Are you ridiculously wealthy?
Then stop reading now. You can afford whatever you want.
[Olympus E-30 body; 50-200 Telephoto-Zoom; Extension tube; Flash (ring not shown); Cable release; Tripod with ball head and quick release brackets]
Also, as for your 'right now' purchases, you have options and alternatives . . .
- Last Year’s Model — much like with cars, when the newer models become available, last year’s models need to vamoose, and deals can be had.
- Pros: Great prices (but they’ll sell out quickly); Near-current technology and features (do you really need bleeding edge technology?); These are new, not used.
- Cons: As with cars, your choices will be limited; You need to act quickly, these will sell out fast; You need to know which model replaced which older model (and is the older one actually discontinued or just added-to?).
- Demo and Open Box units — These might be units used in-store at the sales counter or for training classes, or maybe it’s a unit returned by a prior customer without the original packaging.
- Pros: Usage will have been very light and may well have been entirely indoors by store staff. Might be fully warrantied, but be sure to ask.
- Cons: There will be very few units available so you may need to go with a different manufacturer and/or model than was your first choice.
- Refurbished — These are units that were returned to the manufacturer’s facility for any of a variety of reasons and are now available for retail purchase.
- Pros: These have been fully tested, repaired if necessary, calibrated, and usually have the latest applicable firmware installed; Good deals are available; They carry a manufacturer’s warranty; These are generally newer models.
- Cons: There is a limited supply and variety of these available.
- Used Cameras and Accessories — Again, just like cars, available in a multitude of conditions, from a multitude of sources with a huge range of trustworthiness.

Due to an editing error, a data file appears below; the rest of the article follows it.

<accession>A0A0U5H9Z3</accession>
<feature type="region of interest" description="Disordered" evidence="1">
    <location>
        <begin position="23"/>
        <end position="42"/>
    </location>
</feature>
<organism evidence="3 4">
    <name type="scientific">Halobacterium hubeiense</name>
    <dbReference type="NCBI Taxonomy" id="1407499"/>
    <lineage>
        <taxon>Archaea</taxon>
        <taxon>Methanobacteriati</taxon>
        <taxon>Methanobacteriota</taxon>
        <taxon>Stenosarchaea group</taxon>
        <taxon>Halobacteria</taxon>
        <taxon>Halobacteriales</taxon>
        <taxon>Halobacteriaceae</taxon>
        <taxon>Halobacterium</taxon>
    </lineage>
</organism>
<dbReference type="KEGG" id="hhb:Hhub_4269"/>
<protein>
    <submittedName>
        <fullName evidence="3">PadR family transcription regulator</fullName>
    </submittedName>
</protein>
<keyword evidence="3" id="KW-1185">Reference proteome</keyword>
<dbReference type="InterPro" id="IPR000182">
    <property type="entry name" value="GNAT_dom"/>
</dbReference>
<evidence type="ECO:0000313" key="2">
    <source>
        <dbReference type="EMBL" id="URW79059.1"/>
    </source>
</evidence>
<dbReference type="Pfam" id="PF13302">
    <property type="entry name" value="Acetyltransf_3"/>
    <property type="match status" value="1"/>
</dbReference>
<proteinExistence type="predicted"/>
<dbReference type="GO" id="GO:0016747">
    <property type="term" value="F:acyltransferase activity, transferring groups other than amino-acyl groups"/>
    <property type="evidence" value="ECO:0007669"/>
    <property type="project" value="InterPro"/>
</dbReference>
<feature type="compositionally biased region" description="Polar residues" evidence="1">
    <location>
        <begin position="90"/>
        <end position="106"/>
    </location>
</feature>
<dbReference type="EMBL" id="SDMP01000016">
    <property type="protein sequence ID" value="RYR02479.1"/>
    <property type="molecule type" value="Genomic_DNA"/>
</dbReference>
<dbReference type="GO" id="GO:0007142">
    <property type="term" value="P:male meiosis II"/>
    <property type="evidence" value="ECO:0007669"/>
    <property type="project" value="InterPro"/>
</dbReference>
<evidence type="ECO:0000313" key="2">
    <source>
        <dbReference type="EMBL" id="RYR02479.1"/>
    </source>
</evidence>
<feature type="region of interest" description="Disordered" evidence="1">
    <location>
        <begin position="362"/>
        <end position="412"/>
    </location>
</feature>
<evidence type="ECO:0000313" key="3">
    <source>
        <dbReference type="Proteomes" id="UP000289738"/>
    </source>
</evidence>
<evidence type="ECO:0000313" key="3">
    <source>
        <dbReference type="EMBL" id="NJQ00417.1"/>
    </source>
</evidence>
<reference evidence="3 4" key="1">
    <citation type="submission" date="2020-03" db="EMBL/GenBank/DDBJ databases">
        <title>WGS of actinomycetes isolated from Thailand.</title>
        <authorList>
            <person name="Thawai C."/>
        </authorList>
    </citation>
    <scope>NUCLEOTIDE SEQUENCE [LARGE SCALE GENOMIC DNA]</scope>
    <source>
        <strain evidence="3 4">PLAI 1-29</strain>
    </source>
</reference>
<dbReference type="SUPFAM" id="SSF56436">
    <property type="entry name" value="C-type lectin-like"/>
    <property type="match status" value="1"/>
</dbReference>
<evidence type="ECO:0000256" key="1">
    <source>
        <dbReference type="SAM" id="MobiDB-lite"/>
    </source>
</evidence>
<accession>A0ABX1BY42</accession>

- Pros: There are lots of these available; Probably your best bet price-wise, but…
- Cons: Caveat emptor, do your homework and know your seller and the camera model; probably best to stick with reputable retailers (such as Adorama or B+H). You may spend a touch more than you would from Bubba down the street, but you don’t want to buy Bubba’s “parts-only” camera.
Adorama, one of the big online camera / computer / video / etc. sources, published a good article recently talking on this subject and which offers a more in-depth treatment of it…
But what if you’re not a photo-gearhead and don’t yet know exactly what camera and lens you want? Rent one! Yes, you can rent cameras of all kinds so you can try out various makes and models, kick the tires, take them for a spin, see what your friends think. You’ll likely refine your list of wants, desires, must-haves, don’t-needs, etc., so when you do purchase you’ll be more on the mark regarding what equipment you actually want and need. Not to mention you’ll become a whole lot more comfortable in the vast world of Cameradom so you and your soon-to-be-purchased new camera will start your life together a step or two ahead on the familiarity curve.
Thank You for visiting,
P.s. Did you go with one of these options? I hope it went well, but tell us if it didn’t, we can all use the insight. Did you rent and refine your wish-list? Did you change your first choice to one better suited to you? Let us all know in the comments and we’ll compare notes.